Boston real estate thoughts/predictions. Is it too early to make 2023 predictions?
I’d like to begin this post by telling a little story about myself (I’ll keep it short I promise). When I was kid, I was obsessed with astronomy. I had all the books and watched all the Discovery Channel documentaries on black holes and dark matter. But my favorite thing was going into my backyard at night and using my telescope. I’m not telling you this to to say I was some kid prodigy, trust me I wasn’t – if I got a C on my report card my parents were happy. I hardly understood anything about astronomy. Either way, I was hooked.
As I got older, I upgraded to a more advanced telescope and started getting into to the abstract concepts of astronomy. One concept I specifically remember learning about was light. Light itself is so unique and has such odd properties. But the thing about light that really struck me was this – technically, when we look at something like a distant star, we are looking into the past. That concept to this day blows my mind. However, before I get carried away, I want to take a step back and discuss the Boston condo for sale market both the past, present and future.
I remember 2018 and 2019 being fairly flat and a bit of a struggle. Boston condo rates had been in the 3% to 4% range during the 2015-2017 period, and once they got back into the mid-to-high 4s in the summer of 2018, pricing hit the skids. Luckily, rates dropped under 4% in late-2019 which caused us to be optimistic about the selling season of 2020 – and you can see that pricing got off to a good start.
The Pandemic Stall caused a blip in April, 2020, but we recovered and charged into 2021. You could say that local pricing took off like a rocket.
Today sales have slowed because of the higher interest mortgage rates for Boston condos, and it could get worse going into 2023.
While 2020 is winding down and we look forward to next year, I’ve listed some unique factors that I think will impact the 2021 Boston real estate market. I’ve been accused before that as a Boston real estate broker my predictions and thoughts are too optimistic. That’s why I removed the comment section of my Boston real estate blog post. (Only joking, mostly because I couldn’t control spam comments) But please email and let me know your thoughts.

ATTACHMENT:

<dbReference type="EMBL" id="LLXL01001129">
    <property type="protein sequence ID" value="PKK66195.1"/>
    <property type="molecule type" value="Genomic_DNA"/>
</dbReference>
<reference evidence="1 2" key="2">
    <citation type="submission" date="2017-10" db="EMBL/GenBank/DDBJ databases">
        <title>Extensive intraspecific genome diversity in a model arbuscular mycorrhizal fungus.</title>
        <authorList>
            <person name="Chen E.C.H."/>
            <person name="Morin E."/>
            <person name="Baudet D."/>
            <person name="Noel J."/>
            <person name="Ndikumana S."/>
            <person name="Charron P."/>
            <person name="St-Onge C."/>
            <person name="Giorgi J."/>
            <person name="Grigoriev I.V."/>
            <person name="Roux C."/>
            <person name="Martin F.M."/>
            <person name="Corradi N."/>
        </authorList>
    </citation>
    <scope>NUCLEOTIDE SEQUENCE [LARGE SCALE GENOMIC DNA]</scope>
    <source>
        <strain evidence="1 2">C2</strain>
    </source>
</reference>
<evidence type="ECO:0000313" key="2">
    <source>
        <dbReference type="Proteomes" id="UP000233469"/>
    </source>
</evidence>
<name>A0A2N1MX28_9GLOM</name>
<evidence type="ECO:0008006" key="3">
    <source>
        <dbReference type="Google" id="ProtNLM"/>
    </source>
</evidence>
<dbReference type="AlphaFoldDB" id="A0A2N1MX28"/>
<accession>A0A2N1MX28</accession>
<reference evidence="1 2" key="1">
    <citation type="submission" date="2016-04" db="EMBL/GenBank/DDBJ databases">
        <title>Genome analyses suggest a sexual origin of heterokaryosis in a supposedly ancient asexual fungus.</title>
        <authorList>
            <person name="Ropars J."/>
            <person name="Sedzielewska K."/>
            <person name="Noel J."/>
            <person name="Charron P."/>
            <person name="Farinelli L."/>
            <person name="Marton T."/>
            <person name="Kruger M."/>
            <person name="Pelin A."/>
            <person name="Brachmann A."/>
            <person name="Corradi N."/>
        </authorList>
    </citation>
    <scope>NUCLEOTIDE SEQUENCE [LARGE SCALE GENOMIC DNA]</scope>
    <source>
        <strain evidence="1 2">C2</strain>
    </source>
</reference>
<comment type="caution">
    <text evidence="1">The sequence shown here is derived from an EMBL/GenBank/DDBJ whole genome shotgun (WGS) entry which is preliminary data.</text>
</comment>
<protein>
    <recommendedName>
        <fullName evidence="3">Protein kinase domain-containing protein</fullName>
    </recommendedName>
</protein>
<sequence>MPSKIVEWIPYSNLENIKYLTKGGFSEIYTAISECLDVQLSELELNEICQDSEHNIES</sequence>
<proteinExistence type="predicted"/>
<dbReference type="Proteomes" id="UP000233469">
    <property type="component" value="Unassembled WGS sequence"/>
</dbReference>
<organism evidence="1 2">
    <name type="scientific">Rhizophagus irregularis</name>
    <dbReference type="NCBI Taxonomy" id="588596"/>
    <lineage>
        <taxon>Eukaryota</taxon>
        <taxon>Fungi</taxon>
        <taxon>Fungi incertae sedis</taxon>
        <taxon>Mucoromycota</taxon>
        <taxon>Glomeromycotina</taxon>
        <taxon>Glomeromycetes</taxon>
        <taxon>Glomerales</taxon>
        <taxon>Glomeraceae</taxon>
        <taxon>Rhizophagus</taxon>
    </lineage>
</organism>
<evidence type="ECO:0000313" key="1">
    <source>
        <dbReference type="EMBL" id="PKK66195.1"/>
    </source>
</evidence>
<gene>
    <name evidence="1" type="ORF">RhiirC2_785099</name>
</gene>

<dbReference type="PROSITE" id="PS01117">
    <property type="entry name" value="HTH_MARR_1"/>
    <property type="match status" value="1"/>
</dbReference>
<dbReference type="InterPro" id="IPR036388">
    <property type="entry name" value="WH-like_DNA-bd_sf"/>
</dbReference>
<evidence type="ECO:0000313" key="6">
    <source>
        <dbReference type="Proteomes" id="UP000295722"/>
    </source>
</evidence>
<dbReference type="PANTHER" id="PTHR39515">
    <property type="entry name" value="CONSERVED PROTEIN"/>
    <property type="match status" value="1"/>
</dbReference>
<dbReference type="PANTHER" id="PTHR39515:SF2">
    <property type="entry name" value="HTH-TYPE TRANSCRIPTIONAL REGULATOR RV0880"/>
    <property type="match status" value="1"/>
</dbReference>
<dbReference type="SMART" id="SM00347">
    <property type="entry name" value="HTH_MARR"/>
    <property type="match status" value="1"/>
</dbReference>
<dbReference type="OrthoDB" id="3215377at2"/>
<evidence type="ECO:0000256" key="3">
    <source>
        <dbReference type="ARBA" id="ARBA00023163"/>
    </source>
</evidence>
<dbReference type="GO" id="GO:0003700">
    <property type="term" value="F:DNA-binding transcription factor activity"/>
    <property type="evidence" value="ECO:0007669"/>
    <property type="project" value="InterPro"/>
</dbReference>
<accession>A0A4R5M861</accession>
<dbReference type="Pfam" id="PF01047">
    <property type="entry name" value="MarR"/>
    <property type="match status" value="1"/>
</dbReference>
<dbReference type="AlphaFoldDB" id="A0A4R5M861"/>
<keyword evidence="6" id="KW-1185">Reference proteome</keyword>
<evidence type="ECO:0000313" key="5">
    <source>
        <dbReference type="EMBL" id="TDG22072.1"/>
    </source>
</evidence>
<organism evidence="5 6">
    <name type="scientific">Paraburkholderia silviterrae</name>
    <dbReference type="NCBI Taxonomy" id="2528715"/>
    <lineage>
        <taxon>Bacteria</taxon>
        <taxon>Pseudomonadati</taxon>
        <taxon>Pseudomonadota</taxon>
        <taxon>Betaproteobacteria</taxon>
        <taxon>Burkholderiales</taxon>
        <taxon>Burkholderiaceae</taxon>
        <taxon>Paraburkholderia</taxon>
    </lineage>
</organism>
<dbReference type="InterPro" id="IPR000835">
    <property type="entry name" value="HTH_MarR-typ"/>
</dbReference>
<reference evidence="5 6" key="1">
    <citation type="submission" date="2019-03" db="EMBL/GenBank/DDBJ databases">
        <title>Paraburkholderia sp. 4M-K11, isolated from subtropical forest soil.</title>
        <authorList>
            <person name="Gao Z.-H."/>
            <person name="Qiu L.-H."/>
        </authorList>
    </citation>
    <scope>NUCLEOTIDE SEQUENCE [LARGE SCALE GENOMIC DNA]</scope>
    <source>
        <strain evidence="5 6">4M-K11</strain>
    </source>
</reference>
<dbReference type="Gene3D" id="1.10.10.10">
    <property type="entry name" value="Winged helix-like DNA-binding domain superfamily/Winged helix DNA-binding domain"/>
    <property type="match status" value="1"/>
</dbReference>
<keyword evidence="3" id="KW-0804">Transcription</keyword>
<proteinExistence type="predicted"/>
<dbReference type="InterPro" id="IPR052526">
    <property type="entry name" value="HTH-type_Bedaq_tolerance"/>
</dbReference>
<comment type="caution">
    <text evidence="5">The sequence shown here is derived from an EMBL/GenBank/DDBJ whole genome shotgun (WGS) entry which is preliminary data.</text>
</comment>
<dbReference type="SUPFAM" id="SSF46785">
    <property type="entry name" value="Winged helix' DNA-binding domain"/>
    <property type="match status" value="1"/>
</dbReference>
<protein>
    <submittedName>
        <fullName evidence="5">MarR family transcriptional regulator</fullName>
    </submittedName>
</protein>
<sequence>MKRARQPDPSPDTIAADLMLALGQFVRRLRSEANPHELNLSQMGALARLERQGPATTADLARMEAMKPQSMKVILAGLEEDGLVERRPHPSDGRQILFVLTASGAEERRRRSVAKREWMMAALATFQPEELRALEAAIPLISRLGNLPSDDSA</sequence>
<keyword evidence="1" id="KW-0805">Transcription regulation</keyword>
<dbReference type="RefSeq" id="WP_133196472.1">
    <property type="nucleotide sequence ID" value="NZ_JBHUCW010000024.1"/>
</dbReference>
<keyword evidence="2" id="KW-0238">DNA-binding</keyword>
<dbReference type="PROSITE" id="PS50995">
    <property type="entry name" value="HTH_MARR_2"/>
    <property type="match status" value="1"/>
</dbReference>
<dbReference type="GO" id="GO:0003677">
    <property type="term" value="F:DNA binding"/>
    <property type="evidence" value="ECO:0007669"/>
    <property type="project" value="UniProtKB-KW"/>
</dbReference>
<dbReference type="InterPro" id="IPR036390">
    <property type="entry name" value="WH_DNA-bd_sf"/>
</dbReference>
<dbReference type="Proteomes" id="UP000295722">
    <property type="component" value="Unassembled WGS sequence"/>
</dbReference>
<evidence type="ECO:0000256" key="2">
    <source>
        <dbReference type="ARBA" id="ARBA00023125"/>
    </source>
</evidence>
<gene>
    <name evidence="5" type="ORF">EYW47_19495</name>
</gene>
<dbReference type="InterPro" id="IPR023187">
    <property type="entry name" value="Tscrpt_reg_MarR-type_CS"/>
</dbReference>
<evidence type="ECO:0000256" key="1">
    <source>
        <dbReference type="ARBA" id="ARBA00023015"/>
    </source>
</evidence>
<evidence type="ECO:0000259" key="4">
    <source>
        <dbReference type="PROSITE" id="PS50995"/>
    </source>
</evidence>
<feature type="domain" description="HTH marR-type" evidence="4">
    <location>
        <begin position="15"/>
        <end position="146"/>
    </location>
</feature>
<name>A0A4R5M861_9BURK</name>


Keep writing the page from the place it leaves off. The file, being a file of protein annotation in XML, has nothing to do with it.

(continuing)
Low Mortgage Rates –
Rates around 3% are expected to continue through 2021, and they are probably the #1 factor that keeps Boston condo buyers interested – because you can buy a larger condo in the downtown Boston real estate market. This is especially helpful for those who are trying to move up.
Vaccine News –
Just the thought of Covid-19 coming to an end will energize the populace, and motivate individuals to come back to the downtown Boston real estate market.
Working From Home –
If this trend continues, which I think it will, it might spur Boston condo owners to sell their condominium in search or a larger one with more rooms. Thus, this will spur on the Boston luxury condo market by creating more demand.
Unemployment Numbers –
As stated in my earlier Boston real estate boog post, the unemployment numbers are coming down and I see this trend continuing into 2021. This will have a positive impact on the Boston condo for sale market.
Eviction Ban Being lifted
With both tenants and landlords being affected, this will cause some turbulence in the apartment rental market, Some landlords will throw in the towel and get out of being a Boston apartment landlord. This could help in increasing the Boston condo for sale inventory.
No matter who wins the presidential election, it will be the last straw for some. I’m not sure how this will impact the Boston real estate market, but either way, 1/2 of the country won’t be happy with the results regardless of who wins. I’ve learned the hard way, the less I say about politics the better.
Real Estate and the Divorce Rate
With the divorce rising, technically, this could add more buyers and sellers, but realistically those coming out of a divorce will be more likely to split their equity and take a break. Might create more demand in the apartment rental market.
From the WSJ: Biden will raise the tax on the capital gains of high earners to the same rate as wage income, increasing the rate to 43.4% (39.6% plus Medicare 3.8% investment tax) from 23.8%. Mr. Biden on Thursday estimated that these increases on high earners would raise $92 billion, but that’s before they put their tax lawyers to work. Biden has also said he will eliminate the 1031 exchanges, but all of the above will need Congressional approval. Just the thought could cause landlords to hurry up their plans of selling.